top of page

What is 'normal' milk?

I was born in the 1980’s and was breastfed for about 3 months before being transitioned to cow milk based formula. As far as I know this was recommended by doctors and midwives at the time, at least in Switzerland.

It took me 32 years to question, why formula could possibly be a better option than a mother’s own milk? Making sure a baby gets enough milk is always priority, so in that sense formula is a real gift, sometimes even a lifesaver. I had my twin boys aged 32 and after breastfeeding them for 6 months I started struggling to keep up the supply. We weren’t vegan at the time, I didn’t know a fraction of what I know now about milk and the dairy industry, but even so I felt uncomfortable with all the formula they were getting. I chose a more natural, organic brand, but it still didn’t feel quite right.

Fast forward 8 years, we have been plant-based as a family for about 4 years and we live in an area of London where vegan options are readily available in every corner shop. Even so I still hear people being asked if they’d like ‘normal’ milk in their cappuccino and it always makes me wonder how we ended up defining cow milk as ‘normal’ milk. Does this make plant-milk ‘abnormal’ and what about human milk? It would be considered bizarre, probably even disgusting if people had human milk in their coffees wouldn’t it? Yet the milk from another lactating mammal seems to be not only acceptable, but the most normal thing in the world.

After the war, British schools introduced free cow milk in order to help nutrify children properly. These children were often hungry and simply didn’t get enough calories at home, so giving them a high calorie drink with plenty of calcium was likely something many children benefitted from. Nowadays we live in a very different world, what used to be considered luxury foods has become so cheap, that it’s often children from deprived families who have the most animal products in their diet – think McDonalds and milk shakes. Yet they are still handing out free dairy milk in primary schools, when really what most kids need is more good quality fruit and veg, which is often more expensive than a whole meal at KFC. Of course the dairy board has its own motivations to keep this system going, giving children a healthy start in life is definitely no longer part of it.

It’s been a steep learning curve for me, growing up in Switzerland means you live on milk, cheese and yogurt and – like most children – I absolutely loved it. There is this image of cows grazing freely in the mountains, calves running around and farmers milking their cows by hand, taking only as much as they need. I had no idea how cruel the dairy industry is, how much torture dairy cows suffer from the first to the last day of their lives. How calves are taken away from their mothers minutes after birth, weak and scared to death they are not allowed to ‘steal’ the milk that is meant for humans instead. It’s a factory process just like it is with beef cattle and there is hardly any room for compassion or animal welfare.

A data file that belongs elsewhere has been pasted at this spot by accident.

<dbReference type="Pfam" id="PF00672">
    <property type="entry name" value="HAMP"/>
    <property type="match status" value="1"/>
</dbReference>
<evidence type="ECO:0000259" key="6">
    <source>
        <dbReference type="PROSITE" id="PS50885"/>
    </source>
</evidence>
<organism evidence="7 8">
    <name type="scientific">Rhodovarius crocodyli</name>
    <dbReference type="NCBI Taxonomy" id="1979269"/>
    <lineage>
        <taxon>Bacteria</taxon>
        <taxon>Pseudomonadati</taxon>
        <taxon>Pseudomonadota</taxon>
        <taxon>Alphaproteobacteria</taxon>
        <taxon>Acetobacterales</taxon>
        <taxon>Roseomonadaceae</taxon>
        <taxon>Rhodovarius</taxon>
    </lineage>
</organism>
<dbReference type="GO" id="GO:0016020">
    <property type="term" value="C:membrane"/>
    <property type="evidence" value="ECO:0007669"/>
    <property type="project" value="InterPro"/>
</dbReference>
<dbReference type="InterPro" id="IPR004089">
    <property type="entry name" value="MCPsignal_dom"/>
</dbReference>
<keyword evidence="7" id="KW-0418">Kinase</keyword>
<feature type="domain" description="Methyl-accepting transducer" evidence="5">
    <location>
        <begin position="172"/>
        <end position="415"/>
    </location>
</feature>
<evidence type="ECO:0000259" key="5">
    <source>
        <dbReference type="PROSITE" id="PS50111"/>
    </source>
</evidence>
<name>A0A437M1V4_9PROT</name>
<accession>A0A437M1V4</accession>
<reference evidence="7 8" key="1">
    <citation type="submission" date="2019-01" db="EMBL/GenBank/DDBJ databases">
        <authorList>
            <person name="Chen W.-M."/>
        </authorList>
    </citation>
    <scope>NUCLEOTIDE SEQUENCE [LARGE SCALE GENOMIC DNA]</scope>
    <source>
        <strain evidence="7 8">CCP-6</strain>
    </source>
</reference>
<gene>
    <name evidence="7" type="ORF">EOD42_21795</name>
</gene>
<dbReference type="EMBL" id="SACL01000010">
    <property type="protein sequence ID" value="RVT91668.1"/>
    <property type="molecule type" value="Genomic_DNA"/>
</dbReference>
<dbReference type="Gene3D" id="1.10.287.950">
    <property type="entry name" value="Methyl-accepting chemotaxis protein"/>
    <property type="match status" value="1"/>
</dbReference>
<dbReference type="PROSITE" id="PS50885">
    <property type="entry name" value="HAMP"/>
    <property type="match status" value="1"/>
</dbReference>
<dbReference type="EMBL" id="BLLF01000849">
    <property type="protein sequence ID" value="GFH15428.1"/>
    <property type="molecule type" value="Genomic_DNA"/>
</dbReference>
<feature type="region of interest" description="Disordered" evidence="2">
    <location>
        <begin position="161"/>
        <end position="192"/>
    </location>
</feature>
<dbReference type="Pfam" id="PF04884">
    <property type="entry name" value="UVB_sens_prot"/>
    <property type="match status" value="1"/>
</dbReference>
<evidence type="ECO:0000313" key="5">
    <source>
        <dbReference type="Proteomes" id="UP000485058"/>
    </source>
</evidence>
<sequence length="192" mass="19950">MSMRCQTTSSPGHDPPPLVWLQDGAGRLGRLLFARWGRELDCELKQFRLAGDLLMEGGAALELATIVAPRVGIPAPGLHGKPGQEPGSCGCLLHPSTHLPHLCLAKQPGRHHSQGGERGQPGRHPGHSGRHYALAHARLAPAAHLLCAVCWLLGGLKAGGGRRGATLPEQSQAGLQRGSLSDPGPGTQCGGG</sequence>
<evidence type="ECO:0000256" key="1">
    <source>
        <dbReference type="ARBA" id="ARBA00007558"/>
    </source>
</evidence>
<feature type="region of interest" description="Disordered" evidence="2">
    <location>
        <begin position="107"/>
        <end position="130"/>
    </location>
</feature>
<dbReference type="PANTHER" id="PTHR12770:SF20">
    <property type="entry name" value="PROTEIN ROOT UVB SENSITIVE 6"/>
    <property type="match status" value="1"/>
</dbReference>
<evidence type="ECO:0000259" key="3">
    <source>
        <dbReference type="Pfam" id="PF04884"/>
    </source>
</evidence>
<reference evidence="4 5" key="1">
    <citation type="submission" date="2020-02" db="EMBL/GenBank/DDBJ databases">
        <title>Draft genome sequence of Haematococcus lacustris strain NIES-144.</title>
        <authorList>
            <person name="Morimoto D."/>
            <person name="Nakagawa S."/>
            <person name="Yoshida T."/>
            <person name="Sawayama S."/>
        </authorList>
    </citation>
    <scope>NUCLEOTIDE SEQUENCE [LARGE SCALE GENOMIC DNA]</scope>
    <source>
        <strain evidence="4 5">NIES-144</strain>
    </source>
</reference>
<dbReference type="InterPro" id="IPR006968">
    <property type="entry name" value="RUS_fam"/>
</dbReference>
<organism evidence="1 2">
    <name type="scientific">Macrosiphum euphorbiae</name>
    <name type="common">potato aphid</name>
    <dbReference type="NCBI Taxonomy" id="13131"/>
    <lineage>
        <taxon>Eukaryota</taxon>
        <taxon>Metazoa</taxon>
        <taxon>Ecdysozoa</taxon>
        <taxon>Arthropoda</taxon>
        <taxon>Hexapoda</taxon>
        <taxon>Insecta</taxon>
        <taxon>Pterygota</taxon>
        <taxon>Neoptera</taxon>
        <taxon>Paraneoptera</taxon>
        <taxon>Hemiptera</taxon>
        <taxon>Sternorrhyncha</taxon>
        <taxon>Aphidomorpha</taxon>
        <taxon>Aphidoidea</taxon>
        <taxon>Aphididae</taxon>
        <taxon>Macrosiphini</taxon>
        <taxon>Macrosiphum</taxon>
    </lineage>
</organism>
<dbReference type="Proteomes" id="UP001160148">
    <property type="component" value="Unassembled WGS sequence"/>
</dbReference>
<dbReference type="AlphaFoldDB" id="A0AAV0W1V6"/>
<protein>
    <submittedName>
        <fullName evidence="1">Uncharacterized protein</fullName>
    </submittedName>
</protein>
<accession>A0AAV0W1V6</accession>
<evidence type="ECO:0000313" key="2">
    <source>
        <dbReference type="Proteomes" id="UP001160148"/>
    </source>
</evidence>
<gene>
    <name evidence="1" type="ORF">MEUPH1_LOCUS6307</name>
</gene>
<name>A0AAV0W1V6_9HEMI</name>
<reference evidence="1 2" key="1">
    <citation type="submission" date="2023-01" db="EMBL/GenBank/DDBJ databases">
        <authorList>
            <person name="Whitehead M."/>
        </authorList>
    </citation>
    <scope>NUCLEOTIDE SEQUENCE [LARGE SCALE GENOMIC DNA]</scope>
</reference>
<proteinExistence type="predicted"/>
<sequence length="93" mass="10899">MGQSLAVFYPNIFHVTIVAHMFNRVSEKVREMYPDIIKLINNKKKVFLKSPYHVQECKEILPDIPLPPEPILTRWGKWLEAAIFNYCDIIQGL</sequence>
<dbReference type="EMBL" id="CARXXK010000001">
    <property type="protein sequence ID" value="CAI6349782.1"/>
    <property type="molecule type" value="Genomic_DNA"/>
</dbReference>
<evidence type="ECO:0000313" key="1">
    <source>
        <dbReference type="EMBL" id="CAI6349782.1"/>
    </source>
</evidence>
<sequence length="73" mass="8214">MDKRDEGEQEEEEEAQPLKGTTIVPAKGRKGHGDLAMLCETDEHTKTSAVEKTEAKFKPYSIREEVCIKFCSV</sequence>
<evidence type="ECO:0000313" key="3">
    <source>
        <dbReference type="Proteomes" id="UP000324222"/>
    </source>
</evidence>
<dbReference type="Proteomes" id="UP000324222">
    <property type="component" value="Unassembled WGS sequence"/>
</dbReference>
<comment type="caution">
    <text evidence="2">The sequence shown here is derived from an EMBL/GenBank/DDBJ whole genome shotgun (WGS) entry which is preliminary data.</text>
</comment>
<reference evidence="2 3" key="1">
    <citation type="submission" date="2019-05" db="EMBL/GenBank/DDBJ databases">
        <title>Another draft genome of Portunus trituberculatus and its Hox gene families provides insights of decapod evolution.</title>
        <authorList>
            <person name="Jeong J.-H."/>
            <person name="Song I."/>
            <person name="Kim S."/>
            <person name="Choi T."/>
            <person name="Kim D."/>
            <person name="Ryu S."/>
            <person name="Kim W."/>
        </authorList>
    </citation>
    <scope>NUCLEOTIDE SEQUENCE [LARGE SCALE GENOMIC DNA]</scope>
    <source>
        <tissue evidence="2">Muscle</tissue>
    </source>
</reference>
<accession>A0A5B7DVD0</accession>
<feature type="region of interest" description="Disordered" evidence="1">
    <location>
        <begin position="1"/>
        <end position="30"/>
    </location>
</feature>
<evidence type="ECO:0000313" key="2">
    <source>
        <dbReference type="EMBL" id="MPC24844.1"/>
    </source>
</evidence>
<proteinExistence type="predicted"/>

Then there is of course the question, if milk from a bovine animal with the sole purpose to grow a calve into a cow or steer weighing up to 1’500kg in a matter of a few months is particularly healthy for us? I think it’s enough to look at the epidemic of chronic disease and obesity in our western societies to know the answer. Surely there are lots of other elements playing into it, though given that in 2020 the UK alone produced some 15 billion litres of milk for a population of just under 68 million means we’re definitely having too much of it.

I could write so much more on this topic, from land and water use in animal agriculture, to how children learn all about climate change, but hardly anything about the impact our diet choices have and how cows don’t actually make calcium, they just deliver it (in the same way fortified plant milk does, while being cruelty free and using a fraction of the land and water needed to feed a cow). And then there is of course the ethical aspect, all the suffering we cause simply because we like the taste of dairy products. So much has gone wrong with our food system and the dairy industry accounts for a lot of it.

When I post this, we will likely be on holiday in the Swiss mountains and I will see some of the very few lucky cows who get to graze outside, looking healthy and happy just like a Swiss tourism ad.

If only...



bottom of page